Assam powers up tourism angle

Assam is moving beyond its wildlife and tea plantation draws to develop more points of appeal to win over domestic and international travellers.

Assam, gateway to India’s north-eastern states, has been gaining popularity among travellers over recent years.

Kaziranga National Park and Kamakhaya Temple are major tourist magnets, but tourism experts say the destination is still very much a diamond in the rough, with huge potential for further development.

The good news is, the Assam government is stepping up investments in infrastructure, which industry players say will raise the state’s tourism profile.

Kamakhya Temple, a Hindu temple at Nilachal hills in Guwahati, Assam

It approved 20 billion rupees (US$ 262 million) in February 2022 for rural infrastructure upgrades, which will include vital road improvements. An additional 1.5 billion rupees have been set aside to acquire land to facilitate the expansion of Jorhat Airport.

Sanjay Thakur, founder, East India Travel, keeps faith that Assam’s improved infrastructure, particularly in connectivity, will help to raise tourist arrivals in the coming years.

For now, Assam will continue to benefit most from domestic travellers, Thakur opined.

“Travellers from many of our key markets like the US and Europe may prefer shorthaul travel for now. However, we expect some international demand to kick in the beginning of October 2022,” he added.

Tourism-specific developments include tea tourism promotion. The Assam government recently proposed a move to support 40 tea gardens and develop resorts.

Shreya Barbara, CEO, Landscape Safari Tours & Travels, said tea tourism could benefit from Assam’s many vibrant villages where festivals take place throughout the year.

Staying in tea bungalows elevates the experience, as the architecture comes with a sense of colonial charm and luxury. While there in North Guwahati, travellers could visit many archaeological sites from the British era, she added.

The state tourism department is also looking to promote lesser-known experiences such as village tours and golfing in Assam’s scenic tea estates.

Rituparna Baruah, chairman, Assam Tourism Development Corporation, told TTG Asia: “We want tourists to discover unexplored locations. Keeping this in mind, we are developing places like Deepor Bheel, a freshwater lake, for tourism.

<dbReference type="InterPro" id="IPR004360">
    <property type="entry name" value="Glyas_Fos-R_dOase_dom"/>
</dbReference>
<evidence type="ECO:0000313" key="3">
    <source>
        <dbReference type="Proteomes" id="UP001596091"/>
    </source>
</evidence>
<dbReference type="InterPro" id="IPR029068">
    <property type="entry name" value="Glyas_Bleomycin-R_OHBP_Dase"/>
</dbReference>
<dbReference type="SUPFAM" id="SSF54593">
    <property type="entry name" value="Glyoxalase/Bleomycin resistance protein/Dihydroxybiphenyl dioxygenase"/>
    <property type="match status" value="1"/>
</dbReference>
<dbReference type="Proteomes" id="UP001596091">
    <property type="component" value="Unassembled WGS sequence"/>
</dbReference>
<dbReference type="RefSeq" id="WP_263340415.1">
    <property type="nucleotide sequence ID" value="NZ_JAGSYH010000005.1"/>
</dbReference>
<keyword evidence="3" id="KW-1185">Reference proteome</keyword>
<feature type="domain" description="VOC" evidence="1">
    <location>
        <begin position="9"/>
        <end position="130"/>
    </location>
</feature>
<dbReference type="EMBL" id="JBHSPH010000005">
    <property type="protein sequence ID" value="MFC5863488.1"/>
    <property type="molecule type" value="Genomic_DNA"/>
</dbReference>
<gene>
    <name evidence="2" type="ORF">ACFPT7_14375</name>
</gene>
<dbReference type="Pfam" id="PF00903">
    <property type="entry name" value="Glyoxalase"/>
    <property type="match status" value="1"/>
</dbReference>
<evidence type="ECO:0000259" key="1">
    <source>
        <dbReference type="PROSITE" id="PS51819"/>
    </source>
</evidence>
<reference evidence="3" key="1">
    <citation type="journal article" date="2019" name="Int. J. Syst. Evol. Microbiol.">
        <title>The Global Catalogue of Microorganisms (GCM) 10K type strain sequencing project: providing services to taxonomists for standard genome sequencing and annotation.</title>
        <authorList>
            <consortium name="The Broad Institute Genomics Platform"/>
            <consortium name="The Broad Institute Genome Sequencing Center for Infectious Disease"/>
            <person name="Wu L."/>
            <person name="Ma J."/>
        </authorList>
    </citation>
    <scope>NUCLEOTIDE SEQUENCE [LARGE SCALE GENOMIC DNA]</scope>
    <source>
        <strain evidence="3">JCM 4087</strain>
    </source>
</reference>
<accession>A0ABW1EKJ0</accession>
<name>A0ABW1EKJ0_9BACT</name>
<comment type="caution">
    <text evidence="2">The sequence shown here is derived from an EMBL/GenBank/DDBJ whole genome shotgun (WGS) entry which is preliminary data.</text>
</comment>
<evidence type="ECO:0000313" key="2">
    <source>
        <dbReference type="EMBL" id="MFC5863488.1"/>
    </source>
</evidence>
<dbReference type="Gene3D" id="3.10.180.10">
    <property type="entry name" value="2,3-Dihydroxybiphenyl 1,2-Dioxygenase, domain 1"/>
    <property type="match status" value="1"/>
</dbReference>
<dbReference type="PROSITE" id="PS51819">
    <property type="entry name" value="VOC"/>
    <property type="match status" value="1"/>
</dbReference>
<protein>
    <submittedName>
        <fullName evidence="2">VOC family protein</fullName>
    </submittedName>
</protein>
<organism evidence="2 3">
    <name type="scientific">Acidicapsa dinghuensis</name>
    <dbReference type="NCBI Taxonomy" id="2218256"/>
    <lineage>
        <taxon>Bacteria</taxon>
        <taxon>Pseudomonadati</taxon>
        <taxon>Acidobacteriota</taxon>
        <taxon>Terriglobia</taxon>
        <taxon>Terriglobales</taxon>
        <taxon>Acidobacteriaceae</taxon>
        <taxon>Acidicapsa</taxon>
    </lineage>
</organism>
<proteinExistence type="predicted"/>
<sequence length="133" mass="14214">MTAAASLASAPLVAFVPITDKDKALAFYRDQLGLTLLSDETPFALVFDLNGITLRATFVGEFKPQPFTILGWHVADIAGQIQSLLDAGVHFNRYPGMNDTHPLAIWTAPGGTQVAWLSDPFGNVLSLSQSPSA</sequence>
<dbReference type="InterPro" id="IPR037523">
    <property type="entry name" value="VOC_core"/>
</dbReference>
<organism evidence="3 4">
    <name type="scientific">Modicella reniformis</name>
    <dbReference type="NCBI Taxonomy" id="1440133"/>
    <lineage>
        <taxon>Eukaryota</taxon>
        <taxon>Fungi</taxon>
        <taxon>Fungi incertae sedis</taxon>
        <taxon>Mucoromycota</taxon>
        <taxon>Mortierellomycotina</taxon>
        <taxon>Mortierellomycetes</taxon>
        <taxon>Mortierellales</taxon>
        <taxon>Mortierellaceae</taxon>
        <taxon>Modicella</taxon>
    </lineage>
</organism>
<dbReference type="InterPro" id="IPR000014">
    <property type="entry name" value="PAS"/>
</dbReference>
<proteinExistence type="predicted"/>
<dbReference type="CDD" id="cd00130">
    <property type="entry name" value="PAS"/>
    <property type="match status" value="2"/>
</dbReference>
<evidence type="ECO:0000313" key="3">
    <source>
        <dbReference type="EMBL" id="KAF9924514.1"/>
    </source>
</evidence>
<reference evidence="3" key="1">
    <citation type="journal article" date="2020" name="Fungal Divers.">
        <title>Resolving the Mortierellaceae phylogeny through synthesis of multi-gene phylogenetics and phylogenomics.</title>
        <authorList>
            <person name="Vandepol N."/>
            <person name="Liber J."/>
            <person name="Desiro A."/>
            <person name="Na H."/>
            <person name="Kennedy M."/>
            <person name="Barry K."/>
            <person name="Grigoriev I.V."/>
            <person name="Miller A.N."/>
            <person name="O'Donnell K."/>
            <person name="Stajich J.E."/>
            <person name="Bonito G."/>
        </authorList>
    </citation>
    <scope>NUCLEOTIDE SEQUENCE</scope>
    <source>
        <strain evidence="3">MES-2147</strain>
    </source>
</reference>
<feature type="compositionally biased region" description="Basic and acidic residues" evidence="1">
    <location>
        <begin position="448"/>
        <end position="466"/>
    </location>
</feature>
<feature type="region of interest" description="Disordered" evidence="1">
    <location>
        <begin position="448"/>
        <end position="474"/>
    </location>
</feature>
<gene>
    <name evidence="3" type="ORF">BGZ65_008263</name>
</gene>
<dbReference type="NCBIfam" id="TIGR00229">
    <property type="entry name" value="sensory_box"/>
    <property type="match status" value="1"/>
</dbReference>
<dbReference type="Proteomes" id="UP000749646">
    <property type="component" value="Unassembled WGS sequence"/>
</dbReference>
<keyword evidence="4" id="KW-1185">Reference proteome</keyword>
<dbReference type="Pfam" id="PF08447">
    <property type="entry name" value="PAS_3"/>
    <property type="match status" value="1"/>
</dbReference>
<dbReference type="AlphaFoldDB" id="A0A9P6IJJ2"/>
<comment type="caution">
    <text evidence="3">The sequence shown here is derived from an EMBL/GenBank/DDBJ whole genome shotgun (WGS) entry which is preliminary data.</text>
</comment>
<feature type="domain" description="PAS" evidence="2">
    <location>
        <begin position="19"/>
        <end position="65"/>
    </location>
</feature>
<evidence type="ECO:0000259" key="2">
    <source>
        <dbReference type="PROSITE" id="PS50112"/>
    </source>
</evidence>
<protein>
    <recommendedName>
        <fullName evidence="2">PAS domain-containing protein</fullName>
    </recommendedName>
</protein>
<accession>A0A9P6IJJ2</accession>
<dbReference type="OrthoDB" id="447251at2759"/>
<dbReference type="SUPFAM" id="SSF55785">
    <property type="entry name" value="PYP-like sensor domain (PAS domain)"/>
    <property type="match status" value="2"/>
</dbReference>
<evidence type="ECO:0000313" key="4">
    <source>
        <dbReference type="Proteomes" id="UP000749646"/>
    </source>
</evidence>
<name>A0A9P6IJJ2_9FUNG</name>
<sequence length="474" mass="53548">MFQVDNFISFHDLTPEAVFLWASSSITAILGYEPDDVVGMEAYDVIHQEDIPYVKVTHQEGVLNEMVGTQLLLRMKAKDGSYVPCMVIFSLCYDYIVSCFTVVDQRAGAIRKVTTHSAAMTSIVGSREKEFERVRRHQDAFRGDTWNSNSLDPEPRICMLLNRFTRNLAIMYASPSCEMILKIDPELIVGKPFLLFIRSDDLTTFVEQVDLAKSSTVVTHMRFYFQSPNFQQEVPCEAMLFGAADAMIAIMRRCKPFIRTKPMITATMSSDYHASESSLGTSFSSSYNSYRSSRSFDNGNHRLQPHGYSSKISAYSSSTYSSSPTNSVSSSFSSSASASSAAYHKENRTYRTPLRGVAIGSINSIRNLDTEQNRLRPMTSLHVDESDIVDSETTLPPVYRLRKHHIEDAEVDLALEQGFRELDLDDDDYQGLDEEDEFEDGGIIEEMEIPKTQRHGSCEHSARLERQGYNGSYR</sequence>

“Village tours that showcase the richness of Assamese culture is another product we want to promote in both domestic and international markets.

“The new vistadome coaches on the train route between Guwahati and Haflong will also help us to promote Dima Hasao – home to Haflong, the only hill station in Assam, as well as Bendao Baiglai Waterfalls.”

The North East Festival, which took place from January 7 to 9 at Radisson Blu Hotel Guwahati, was a critical platform to highlight
Assam’s existing and upcoming tourism projects. It showcased the rich culture and heritage of the state, as well as promoted river cruise tourism potential in Assam.

Daniel D’souza, president & country head, SOTC Travel, said: “While Kaziranga National Park and Kamakhaya Temple remain the highlights of Assam, the state has so much more potential waiting to be unlocked.”

He pointed to Majuli, an eco-friendly freshwater island in the Brahmaputra river; Haajo, an ancient pilgrim centre for spiritual travellers of all faiths; and Mayong, popularly known as the land of black magic.

“The pandemic has changed our outlook towards travel. Supporting local communities and going local are key drivers of the tourism industry in the Covid-era. Experiential stays have gained immense popularity among travellers, while unique experiences and eclectic accommodation away from mainstream crowded destinations have become compulsory. The vast tea estates of Assam tick all the requirements of an experiential traveller. They also make the perfect choice for multigenerational families and group of friends to spend quality time over a game of golf,” opined D’souza.

Besides leisure tourism, Assam is also banking on investment campaigns, such as Make in Northeast, to grow corporate travel arrivals.

Sarbendra Sarkar, founder and managing director, Cygnett Hotels and Resorts, said corporate travel would ensure year-round arrivals for Assam, compared to leisure travel that peaks only from October to April.

Meanwhile, industry players are urging Assam authorities to further the tourism push by improving connectivity with South-east Asia.

“The region offers Assam a great opportunity to attract both leisure and corporate travellers,” said Thakur. He shared that India’s ministry of civil aviation had recently proposed connecting Assam with Bangkok, Hanoi, Dhaka, Kathmandu and Yangon.

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